Equites’ leasing strategy is a key component of the business. Tenants are signed on triple net leases, whereby the tenant pledges to pay for all property-related expenses (ie taxes, insurance and building maintenance costs) over and above the rental amount. By shifting the responsibility of property maintenance to the tenant, cash flow for this does not need to be factored in when determining annual distributions. This enhances Equites’ ability to pay out distributable earnings to shareholders relative to other REITs and they are able to target close to a 100% payout ratio.
Key facility requirements of modern logistics
Traditionally, industrial properties were characterised by large, empty warehouse spaces used predominantly for storage. It is difficult and often impossible to convert traditional warehouses to the modern specifications required by tenants today. Equites is therefore able to attract tenants from old-style warehouses and accommodate new tenants who will only occupy a modern space. Being one of the few REITs who have in-house development capabilities, Equites can tailor warehouses according to the tenant’s needs, resulting in them becoming a preferred developer and landlord.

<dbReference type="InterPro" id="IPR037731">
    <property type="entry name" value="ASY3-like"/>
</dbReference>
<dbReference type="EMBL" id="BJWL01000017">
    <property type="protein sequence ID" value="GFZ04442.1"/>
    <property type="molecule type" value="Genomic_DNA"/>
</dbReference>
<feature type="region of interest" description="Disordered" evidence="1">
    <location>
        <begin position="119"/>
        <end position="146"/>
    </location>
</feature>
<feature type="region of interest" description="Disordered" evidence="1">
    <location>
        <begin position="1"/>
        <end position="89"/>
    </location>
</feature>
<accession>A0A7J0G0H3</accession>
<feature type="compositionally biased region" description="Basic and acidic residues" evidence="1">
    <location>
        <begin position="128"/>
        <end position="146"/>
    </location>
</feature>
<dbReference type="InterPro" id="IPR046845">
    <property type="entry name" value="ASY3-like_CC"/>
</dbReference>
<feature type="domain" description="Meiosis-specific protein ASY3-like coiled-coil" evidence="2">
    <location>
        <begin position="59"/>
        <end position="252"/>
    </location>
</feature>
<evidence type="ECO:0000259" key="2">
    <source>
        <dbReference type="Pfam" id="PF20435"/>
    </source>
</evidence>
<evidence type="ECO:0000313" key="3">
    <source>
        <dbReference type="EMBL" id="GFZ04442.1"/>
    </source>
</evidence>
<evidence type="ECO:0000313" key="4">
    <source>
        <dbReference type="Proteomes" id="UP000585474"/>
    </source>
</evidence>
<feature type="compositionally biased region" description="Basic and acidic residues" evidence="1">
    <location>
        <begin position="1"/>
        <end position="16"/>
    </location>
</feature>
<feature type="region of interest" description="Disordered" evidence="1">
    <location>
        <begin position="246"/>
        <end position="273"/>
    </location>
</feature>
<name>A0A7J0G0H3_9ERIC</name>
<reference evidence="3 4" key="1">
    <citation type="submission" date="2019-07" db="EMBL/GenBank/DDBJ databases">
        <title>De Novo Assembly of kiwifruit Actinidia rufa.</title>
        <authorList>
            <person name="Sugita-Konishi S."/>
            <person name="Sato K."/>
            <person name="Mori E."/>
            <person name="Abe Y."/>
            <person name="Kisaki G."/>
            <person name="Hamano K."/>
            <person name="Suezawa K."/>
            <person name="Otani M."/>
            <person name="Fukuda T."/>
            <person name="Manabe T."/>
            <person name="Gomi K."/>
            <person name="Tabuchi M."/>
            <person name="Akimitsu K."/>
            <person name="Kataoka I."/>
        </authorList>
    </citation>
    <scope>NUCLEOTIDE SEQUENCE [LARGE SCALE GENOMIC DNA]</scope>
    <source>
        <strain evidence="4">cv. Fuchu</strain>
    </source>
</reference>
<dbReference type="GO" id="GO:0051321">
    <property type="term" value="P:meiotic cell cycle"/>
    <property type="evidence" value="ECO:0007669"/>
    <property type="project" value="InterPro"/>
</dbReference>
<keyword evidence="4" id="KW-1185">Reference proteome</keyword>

Modern logistics warehouse specifications incorporate:
• Automation has become central to each build. The left picture below illustrates a general build by Equites, where emphasis is placed on the height of the building (increased storage capacity), the yard space (more efficient entry/exit and parking of delivery vehicles) and automation systems such as those used for storage and retrieval. Typically, these systems comprise of automated forklifts, conveyors and pallets that work together with warehouse management software to store and retrieve goods as desired (right picture below).
• Environmental considerations are very important to businesses today and the incorporation of solar roof panels, water storage tanks and electric vehicle (EV) charging stations in modern warehouses is increasingly commonplace. Equites recently signed a deal with Amazon to develop a 14 000 m2 warehouse in the UK, which will include a multi-story parking facility comprising hundreds of EV charging stations, accommodating the UK’s urgent move away from internal combustion driven transport.